A Colorado judge today entered a standard not-guilty plea for James Holmes, a somewhat surprising development given that court watchers had expected the suspected (legally speaking) Aurora gunman to enter a more specific plea of not guilty by reason of insanity. The New York Times with the details:
In the days before Tuesday’s hearing, the judge in the case, William B. Sylvester, had laid the groundwork for Mr. Holmes to plead not guilty by reason of insanity, describing the mental examinations and court-ordered interviews that would flow from such a plea.
But Mr. Holmes’s lawyers told the court on Tuesday that they were not ready to enter any plea, and said they did know when they might be ready. Clearly frustrated, Judge Sylvester refused the defense’s requests for more time and entered the simple not guilty plea for Mr. Holmes.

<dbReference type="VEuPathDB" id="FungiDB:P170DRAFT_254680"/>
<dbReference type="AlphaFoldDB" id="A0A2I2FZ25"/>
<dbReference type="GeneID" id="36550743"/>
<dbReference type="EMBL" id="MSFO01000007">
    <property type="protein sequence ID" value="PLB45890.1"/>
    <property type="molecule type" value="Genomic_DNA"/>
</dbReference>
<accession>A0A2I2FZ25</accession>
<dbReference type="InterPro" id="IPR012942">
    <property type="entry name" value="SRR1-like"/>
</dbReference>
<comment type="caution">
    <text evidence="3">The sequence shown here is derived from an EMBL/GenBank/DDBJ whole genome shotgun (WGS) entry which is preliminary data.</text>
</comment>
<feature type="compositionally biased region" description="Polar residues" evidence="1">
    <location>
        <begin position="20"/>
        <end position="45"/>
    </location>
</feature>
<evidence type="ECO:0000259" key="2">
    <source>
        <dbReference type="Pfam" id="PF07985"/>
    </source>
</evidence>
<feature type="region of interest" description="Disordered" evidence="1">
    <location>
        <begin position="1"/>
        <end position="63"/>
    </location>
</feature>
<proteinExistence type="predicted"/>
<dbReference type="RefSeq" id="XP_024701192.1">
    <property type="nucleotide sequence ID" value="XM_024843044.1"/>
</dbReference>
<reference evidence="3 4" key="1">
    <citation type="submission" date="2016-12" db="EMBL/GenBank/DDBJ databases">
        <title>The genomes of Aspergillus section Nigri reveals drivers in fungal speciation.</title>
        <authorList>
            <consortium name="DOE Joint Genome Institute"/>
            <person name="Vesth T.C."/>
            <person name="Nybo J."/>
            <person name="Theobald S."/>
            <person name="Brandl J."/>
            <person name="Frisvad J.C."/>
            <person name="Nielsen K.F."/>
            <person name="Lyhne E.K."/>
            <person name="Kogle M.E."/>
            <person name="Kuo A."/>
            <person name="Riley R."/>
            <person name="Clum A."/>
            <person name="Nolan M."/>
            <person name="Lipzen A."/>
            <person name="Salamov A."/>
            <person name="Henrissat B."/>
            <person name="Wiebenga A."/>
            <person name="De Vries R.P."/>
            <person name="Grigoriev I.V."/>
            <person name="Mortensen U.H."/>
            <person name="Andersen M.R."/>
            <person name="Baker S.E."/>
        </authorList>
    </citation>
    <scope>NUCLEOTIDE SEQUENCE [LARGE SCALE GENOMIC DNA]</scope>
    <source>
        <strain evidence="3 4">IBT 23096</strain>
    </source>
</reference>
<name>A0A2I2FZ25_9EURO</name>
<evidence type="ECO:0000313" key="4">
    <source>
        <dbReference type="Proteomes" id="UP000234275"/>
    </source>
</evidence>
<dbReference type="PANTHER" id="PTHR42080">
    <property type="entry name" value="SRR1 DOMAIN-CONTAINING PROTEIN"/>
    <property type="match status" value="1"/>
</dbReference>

Holmes and his lawyers can still change the plea and offer an insanity defense later—although the prosecution is suggesting that they'll do all they can to fight such a move. "As far as we’re concerned, they are entering a plea of not guilty, and what they have done to this point is not sufficient to enter a plea of not guilty by reason of insanity,” Karen Pearson, an Arapahoe County assistant DA, told the court today. However, it is unclear if, and perhaps unlikely that, they'd be able to stop Holmes for entering into his own plea. Regardless, prosecutors are expected to announce early next month whether they will seek the death penalty.
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